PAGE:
Stand still…. listen to your body and if you believe in God talk to Him and He will speak back to you if you just listen. Your family is afraid and that is understandable, they aren’t talking because they don’t know what to say. Give them time show them your strength and I promise it will get better and everything will as it should. Psalms 27 has sustained me perhaps it will help you too.

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Sorry for the late reply, I don’t always log
on. I would like to say thank you for you kind words. I appreciate your feedback and your right not everyone is comfortable with those types of talks. I am extremely close to my kids and I love them dearly.
You gave me some significant guidance.
Kind regards,
Alice

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@trixie1313

@rraw
And Philippians 4:13 has carried me through as well. One day at a time for these challenges.

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Thank you, I will review both passages.

Liked by trixie1313

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Hi @ali1974, I hope you don't mind. I augmented the title of your discussion because I think this is a really good topic of discussion. Let me know if you agree with the title change "BRCA2 and MSH6: Family finds it hard to discuss cancer & feelings."
I'd also like to invite @danielad @elsie37 @jkh @rarelybees2889 @abartels @cindylb and others into this discussion.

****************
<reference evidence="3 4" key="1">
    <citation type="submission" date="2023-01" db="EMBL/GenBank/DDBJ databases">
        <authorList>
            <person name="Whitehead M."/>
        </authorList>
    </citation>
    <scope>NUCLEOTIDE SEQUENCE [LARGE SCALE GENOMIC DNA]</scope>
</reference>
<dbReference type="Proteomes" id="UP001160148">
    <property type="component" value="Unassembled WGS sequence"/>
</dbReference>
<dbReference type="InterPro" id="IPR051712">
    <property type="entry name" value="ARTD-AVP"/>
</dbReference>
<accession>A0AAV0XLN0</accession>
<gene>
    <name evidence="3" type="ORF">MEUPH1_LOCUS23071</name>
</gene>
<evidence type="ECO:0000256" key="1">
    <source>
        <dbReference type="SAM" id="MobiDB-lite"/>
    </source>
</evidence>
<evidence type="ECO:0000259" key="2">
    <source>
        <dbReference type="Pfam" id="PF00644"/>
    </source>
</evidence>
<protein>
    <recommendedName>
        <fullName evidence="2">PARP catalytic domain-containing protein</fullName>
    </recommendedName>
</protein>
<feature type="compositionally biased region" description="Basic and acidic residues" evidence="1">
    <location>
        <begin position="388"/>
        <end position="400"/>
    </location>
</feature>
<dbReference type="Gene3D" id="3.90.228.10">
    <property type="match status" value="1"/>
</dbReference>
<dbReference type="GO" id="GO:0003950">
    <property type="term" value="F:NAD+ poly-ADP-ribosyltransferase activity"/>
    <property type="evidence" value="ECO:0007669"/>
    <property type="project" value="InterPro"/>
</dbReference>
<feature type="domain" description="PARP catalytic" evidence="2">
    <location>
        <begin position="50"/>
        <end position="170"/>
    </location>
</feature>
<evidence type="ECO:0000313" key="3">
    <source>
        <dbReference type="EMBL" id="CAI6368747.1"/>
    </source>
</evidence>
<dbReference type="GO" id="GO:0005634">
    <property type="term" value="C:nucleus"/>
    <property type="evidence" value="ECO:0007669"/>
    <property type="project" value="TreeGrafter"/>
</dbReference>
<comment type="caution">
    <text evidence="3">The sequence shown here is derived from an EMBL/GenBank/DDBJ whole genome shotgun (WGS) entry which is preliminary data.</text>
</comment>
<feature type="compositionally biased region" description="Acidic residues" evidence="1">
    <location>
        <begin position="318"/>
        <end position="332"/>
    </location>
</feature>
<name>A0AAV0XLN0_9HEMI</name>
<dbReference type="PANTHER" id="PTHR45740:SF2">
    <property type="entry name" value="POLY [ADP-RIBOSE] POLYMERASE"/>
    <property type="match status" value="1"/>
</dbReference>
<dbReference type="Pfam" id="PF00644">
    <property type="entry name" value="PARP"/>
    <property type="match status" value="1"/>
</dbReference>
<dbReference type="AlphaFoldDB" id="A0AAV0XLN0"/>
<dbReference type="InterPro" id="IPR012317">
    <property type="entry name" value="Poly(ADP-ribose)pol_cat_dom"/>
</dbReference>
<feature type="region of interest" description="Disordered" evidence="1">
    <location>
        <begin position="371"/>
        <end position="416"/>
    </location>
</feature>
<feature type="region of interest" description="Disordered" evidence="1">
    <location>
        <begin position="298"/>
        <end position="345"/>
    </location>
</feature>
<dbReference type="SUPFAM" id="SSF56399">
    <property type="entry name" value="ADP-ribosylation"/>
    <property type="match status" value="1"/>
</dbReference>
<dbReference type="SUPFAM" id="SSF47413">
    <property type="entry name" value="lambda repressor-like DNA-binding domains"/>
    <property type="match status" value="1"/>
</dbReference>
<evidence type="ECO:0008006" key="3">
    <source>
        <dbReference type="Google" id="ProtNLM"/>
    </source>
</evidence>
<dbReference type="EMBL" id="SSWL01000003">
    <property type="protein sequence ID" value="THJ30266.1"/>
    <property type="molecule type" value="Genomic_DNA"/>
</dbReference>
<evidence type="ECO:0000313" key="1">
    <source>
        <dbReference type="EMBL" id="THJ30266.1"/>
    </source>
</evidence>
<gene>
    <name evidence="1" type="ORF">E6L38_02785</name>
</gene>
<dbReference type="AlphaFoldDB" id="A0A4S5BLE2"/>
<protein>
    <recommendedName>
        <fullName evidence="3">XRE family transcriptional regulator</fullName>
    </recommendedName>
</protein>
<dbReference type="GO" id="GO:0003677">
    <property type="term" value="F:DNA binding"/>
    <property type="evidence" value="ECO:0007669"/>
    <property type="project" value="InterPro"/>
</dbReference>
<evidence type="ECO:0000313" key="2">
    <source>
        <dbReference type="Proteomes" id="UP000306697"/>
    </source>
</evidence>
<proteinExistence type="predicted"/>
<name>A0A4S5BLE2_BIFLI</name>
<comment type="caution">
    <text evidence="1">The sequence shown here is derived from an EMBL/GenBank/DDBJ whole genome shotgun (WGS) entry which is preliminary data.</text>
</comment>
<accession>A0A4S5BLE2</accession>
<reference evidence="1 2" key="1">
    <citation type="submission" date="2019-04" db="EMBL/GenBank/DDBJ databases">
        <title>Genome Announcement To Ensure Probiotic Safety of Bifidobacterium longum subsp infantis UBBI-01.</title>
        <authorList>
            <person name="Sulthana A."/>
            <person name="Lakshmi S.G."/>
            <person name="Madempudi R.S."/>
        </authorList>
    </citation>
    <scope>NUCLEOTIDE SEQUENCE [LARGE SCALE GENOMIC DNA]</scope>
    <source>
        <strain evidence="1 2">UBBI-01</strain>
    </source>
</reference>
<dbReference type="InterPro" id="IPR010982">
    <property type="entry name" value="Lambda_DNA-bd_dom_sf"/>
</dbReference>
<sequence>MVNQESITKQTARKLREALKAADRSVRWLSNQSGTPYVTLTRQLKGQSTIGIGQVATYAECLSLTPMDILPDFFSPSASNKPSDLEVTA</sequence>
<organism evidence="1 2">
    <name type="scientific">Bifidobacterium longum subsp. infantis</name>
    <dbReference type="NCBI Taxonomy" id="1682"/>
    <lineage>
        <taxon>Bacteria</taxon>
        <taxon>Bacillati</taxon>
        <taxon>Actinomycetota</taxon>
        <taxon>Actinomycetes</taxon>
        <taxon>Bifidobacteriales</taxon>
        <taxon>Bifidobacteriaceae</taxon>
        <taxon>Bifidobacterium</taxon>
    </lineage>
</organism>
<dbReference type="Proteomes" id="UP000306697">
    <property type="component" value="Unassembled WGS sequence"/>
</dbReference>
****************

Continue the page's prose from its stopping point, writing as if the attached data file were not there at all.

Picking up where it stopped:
First, I want to acknowledge your feelings of "enough already" and "no more doctors." It's exhausting. So often family and friends impose an unreasonable expectation on the patient to have strength and the ability to console or provide comfort. Largely that's because of fear. Fear of the unknown. Fear of loss. Fear of mortality. A cancer diagnosis throws you and them into a place that you're not supposed to have to face for years yet. You have to process as they do they. They may take longer.

Here on Mayo Clinic Connect, you can talk about anything and everything, speak about the tough stuff and the uncomfortable topics. We get it.

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Thank you

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@colleenyoung

Hi @ali1974, I hope you don't mind. I augmented the title of your discussion because I think this is a really good topic of discussion. Let me know if you agree with the title change "BRCA2 and MSH6: Family finds it hard to discuss cancer & feelings."
I'd also like to invite @danielad @elsie37 @jkh @rarelybees2889 @abartels @cindylb and others into this discussion.

First, I want to acknowledge your feelings of "enough already" and "no more doctors." It's exhausting. So often family and friends impose an unreasonable expectation on the patient to have strength and the ability to console or provide comfort. Largely that's because of fear. Fear of the unknown. Fear of loss. Fear of mortality. A cancer diagnosis throws you and them into a place that you're not supposed to have to face for years yet. You have to process as they do they. They may take longer.